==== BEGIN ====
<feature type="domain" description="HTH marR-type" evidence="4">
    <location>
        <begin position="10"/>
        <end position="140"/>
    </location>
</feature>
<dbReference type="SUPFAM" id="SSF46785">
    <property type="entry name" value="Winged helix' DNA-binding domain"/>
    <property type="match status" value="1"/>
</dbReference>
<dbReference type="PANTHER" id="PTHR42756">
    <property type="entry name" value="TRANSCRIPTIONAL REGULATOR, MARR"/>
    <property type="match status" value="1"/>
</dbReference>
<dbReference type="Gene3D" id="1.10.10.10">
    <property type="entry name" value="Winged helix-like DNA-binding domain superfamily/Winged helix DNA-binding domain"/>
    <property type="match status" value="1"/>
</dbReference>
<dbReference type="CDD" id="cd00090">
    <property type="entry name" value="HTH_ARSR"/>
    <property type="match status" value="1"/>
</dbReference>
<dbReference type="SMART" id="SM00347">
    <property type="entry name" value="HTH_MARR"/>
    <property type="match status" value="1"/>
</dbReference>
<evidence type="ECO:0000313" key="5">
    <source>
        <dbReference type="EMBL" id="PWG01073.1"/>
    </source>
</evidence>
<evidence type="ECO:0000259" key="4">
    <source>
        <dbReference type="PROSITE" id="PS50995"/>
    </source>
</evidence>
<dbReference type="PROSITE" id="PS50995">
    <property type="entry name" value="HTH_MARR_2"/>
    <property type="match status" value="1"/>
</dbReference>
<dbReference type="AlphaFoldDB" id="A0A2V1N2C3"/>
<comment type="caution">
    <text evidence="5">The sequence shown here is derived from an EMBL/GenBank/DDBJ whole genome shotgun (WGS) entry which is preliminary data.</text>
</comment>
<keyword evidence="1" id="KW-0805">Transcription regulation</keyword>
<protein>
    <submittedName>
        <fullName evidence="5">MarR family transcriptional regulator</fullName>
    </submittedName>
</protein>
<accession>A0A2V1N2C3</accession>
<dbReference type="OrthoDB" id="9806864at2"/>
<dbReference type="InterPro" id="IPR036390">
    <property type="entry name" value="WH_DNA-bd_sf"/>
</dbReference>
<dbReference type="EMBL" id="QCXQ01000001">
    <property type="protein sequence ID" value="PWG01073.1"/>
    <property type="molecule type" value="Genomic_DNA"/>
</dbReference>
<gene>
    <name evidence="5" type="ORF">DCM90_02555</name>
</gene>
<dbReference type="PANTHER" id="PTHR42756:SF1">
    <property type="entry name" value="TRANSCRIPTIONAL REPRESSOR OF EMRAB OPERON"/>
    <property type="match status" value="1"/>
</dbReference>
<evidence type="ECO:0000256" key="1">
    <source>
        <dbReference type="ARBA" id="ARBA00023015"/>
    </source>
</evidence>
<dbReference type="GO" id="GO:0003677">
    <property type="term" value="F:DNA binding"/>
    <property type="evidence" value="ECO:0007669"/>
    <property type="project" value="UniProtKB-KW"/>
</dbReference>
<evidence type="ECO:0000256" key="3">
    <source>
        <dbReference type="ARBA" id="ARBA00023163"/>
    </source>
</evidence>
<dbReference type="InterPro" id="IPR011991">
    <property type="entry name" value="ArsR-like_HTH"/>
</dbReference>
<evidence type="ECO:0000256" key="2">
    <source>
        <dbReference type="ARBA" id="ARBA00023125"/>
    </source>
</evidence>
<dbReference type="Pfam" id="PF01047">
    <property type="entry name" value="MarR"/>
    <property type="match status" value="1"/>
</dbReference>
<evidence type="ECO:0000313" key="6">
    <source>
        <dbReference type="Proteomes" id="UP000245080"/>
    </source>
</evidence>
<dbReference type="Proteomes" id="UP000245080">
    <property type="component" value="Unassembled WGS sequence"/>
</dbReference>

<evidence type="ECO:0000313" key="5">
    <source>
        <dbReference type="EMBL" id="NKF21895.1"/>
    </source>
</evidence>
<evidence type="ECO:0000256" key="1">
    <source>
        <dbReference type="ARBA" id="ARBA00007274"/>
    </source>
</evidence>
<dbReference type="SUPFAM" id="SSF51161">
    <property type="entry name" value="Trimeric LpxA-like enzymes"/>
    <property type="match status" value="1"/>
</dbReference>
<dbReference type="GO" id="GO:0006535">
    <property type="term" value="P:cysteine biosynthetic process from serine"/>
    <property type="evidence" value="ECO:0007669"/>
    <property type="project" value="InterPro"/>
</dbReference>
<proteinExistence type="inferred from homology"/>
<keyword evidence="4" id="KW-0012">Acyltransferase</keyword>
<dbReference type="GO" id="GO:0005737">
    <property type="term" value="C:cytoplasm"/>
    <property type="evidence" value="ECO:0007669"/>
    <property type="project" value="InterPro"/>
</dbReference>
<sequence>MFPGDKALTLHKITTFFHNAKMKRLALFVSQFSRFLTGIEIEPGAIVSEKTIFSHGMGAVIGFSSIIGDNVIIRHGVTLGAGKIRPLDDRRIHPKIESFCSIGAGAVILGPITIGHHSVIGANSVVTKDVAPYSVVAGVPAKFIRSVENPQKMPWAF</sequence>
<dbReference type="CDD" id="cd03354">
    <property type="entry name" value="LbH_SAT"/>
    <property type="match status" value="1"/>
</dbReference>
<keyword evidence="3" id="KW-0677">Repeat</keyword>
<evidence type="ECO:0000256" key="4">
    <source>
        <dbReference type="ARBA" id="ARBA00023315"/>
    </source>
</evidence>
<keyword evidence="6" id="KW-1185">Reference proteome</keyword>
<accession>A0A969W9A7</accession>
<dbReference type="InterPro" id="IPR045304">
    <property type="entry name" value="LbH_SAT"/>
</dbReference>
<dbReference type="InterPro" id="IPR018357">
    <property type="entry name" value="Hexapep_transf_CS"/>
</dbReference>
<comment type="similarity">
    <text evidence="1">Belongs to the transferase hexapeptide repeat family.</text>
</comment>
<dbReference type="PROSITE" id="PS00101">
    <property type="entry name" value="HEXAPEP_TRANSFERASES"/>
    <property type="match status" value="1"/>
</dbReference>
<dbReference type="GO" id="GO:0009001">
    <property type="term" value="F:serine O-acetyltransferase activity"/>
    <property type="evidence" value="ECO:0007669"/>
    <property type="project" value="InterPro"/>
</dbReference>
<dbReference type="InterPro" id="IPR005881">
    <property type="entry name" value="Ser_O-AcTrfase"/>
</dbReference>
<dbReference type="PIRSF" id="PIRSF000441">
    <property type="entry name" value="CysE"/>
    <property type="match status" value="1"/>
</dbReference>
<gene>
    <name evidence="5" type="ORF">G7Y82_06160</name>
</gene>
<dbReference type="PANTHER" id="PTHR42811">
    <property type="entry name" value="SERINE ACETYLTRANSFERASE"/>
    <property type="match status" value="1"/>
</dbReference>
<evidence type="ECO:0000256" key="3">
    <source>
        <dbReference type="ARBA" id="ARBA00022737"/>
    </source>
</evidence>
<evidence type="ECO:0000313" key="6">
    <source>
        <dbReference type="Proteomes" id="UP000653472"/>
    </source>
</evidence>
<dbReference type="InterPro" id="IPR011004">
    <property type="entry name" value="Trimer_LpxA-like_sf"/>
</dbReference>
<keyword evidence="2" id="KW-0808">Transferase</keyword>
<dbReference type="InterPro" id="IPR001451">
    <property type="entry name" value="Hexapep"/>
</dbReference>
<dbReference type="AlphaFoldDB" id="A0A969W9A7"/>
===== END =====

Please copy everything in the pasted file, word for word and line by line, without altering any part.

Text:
<feature type="domain" description="HTH marR-type" evidence="4">
    <location>
        <begin position="10"/>
        <end position="140"/>
    </location>
</feature>
<dbReference type="SUPFAM" id="SSF46785">
    <property type="entry name" value="Winged helix' DNA-binding domain"/>
    <property type="match status" value="1"/>
</dbReference>
<dbReference type="PANTHER" id="PTHR42756">
    <property type="entry name" value="TRANSCRIPTIONAL REGULATOR, MARR"/>
    <property type="match status" value="1"/>
</dbReference>
<dbReference type="Gene3D" id="1.10.10.10">
    <property type="entry name" value="Winged helix-like DNA-binding domain superfamily/Winged helix DNA-binding domain"/>
    <property type="match status" value="1"/>
</dbReference>
<dbReference type="CDD" id="cd00090">
    <property type="entry name" value="HTH_ARSR"/>
    <property type="match status" value="1"/>
</dbReference>
<dbReference type="SMART" id="SM00347">
    <property type="entry name" value="HTH_MARR"/>
    <property type="match status" value="1"/>
</dbReference>
<evidence type="ECO:0000313" key="5">
    <source>
        <dbReference type="EMBL" id="PWG01073.1"/>
    </source>
</evidence>
<evidence type="ECO:0000259" key="4">
    <source>
        <dbReference type="PROSITE" id="PS50995"/>
    </source>
</evidence>
<dbReference type="PROSITE" id="PS50995">
    <property type="entry name" value="HTH_MARR_2"/>
    <property type="match status" value="1"/>
</dbReference>
<dbReference type="AlphaFoldDB" id="A0A2V1N2C3"/>
<comment type="caution">
    <text evidence="5">The sequence shown here is derived from an EMBL/GenBank/DDBJ whole genome shotgun (WGS) entry which is preliminary data.</text>
</comment>
<keyword evidence="1" id="KW-0805">Transcription regulation</keyword>
<protein>
    <submittedName>
        <fullName evidence="5">MarR family transcriptional regulator</fullName>
    </submittedName>
</protein>
<accession>A0A2V1N2C3</accession>
<dbReference type="OrthoDB" id="9806864at2"/>
<dbReference type="InterPro" id="IPR036390">
    <property type="entry name" value="WH_DNA-bd_sf"/>
</dbReference>
<dbReference type="EMBL" id="QCXQ01000001">
    <property type="protein sequence ID" value="PWG01073.1"/>
    <property type="molecule type" value="Genomic_DNA"/>
</dbReference>
<gene>
    <name evidence="5" type="ORF">DCM90_02555</name>
</gene>
<dbReference type="PANTHER" id="PTHR42756:SF1">
    <property type="entry name" value="TRANSCRIPTIONAL REPRESSOR OF EMRAB OPERON"/>
    <property type="match status" value="1"/>
</dbReference>
<evidence type="ECO:0000256" key="1">
    <source>
        <dbReference type="ARBA" id="ARBA00023015"/>
    </source>
</evidence>
<dbReference type="GO" id="GO:0003677">
    <property type="term" value="F:DNA binding"/>
    <property type="evidence" value="ECO:0007669"/>
    <property type="project" value="UniProtKB-KW"/>
</dbReference>
<evidence type="ECO:0000256" key="3">
    <source>
        <dbReference type="ARBA" id="ARBA00023163"/>
    </source>
</evidence>
<dbReference type="InterPro" id="IPR011991">
    <property type="entry name" value="ArsR-like_HTH"/>
</dbReference>
<evidence type="ECO:0000256" key="2">
    <source>
        <dbReference type="ARBA" id="ARBA00023125"/>
    </source>
</evidence>
<dbReference type="Pfam" id="PF01047">
    <property type="entry name" value="MarR"/>
    <property type="match status" value="1"/>
</dbReference>
<evidence type="ECO:0000313" key="6">
    <source>
        <dbReference type="Proteomes" id="UP000245080"/>
    </source>
</evidence>
<dbReference type="Proteomes" id="UP000245080">
    <property type="component" value="Unassembled WGS sequence"/>
</dbReference>

<evidence type="ECO:0000313" key="5">
    <source>
        <dbReference type="EMBL" id="NKF21895.1"/>
    </source>
</evidence>
<evidence type="ECO:0000256" key="1">
    <source>
        <dbReference type="ARBA" id="ARBA00007274"/>
    </source>
</evidence>
<dbReference type="SUPFAM" id="SSF51161">
    <property type="entry name" value="Trimeric LpxA-like enzymes"/>
    <property type="match status" value="1"/>
</dbReference>
<dbReference type="GO" id="GO:0006535">
    <property type="term" value="P:cysteine biosynthetic process from serine"/>
    <property type="evidence" value="ECO:0007669"/>
    <property type="project" value="InterPro"/>
</dbReference>
<proteinExistence type="inferred from homology"/>
<keyword evidence="4" id="KW-0012">Acyltransferase</keyword>
<dbReference type="GO" id="GO:0005737">
    <property type="term" value="C:cytoplasm"/>
    <property type="evidence" value="ECO:0007669"/>
    <property type="project" value="InterPro"/>
</dbReference>
<sequence>MFPGDKALTLHKITTFFHNAKMKRLALFVSQFSRFLTGIEIEPGAIVSEKTIFSHGMGAVIGFSSIIGDNVIIRHGVTLGAGKIRPLDDRRIHPKIESFCSIGAGAVILGPITIGHHSVIGANSVVTKDVAPYSVVAGVPAKFIRSVENPQKMPWAF</sequence>
<dbReference type="CDD" id="cd03354">
    <property type="entry name" value="LbH_SAT"/>
    <property type="match status" value="1"/>
</dbReference>
<keyword evidence="3" id="KW-0677">Repeat</keyword>
<evidence type="ECO:0000256" key="4">
    <source>
        <dbReference type="ARBA" id="ARBA00023315"/>
    </source>
</evidence>
<keyword evidence="6" id="KW-1185">Reference proteome</keyword>
<accession>A0A969W9A7</accession>
<dbReference type="InterPro" id="IPR045304">
    <property type="entry name" value="LbH_SAT"/>
</dbReference>
<dbReference type="InterPro" id="IPR018357">
    <property type="entry name" value="Hexapep_transf_CS"/>
</dbReference>
<comment type="similarity">
    <text evidence="1">Belongs to the transferase hexapeptide repeat family.</text>
</comment>
<dbReference type="PROSITE" id="PS00101">
    <property type="entry name" value="HEXAPEP_TRANSFERASES"/>
    <property type="match status" value="1"/>
</dbReference>
<dbReference type="GO" id="GO:0009001">
    <property type="term" value="F:serine O-acetyltransferase activity"/>
    <property type="evidence" value="ECO:0007669"/>
    <property type="project" value="InterPro"/>
</dbReference>
<dbReference type="InterPro" id="IPR005881">
    <property type="entry name" value="Ser_O-AcTrfase"/>
</dbReference>
<dbReference type="PIRSF" id="PIRSF000441">
    <property type="entry name" value="CysE"/>
    <property type="match status" value="1"/>
</dbReference>
<gene>
    <name evidence="5" type="ORF">G7Y82_06160</name>
</gene>
<dbReference type="PANTHER" id="PTHR42811">
    <property type="entry name" value="SERINE ACETYLTRANSFERASE"/>
    <property type="match status" value="1"/>
</dbReference>
<evidence type="ECO:0000256" key="3">
    <source>
        <dbReference type="ARBA" id="ARBA00022737"/>
    </source>
</evidence>
<evidence type="ECO:0000313" key="6">
    <source>
        <dbReference type="Proteomes" id="UP000653472"/>
    </source>
</evidence>
<dbReference type="InterPro" id="IPR011004">
    <property type="entry name" value="Trimer_LpxA-like_sf"/>
</dbReference>
<keyword evidence="2" id="KW-0808">Transferase</keyword>
<dbReference type="InterPro" id="IPR001451">
    <property type="entry name" value="Hexapep"/>
</dbReference>
<dbReference type="AlphaFoldDB" id="A0A969W9A7"/>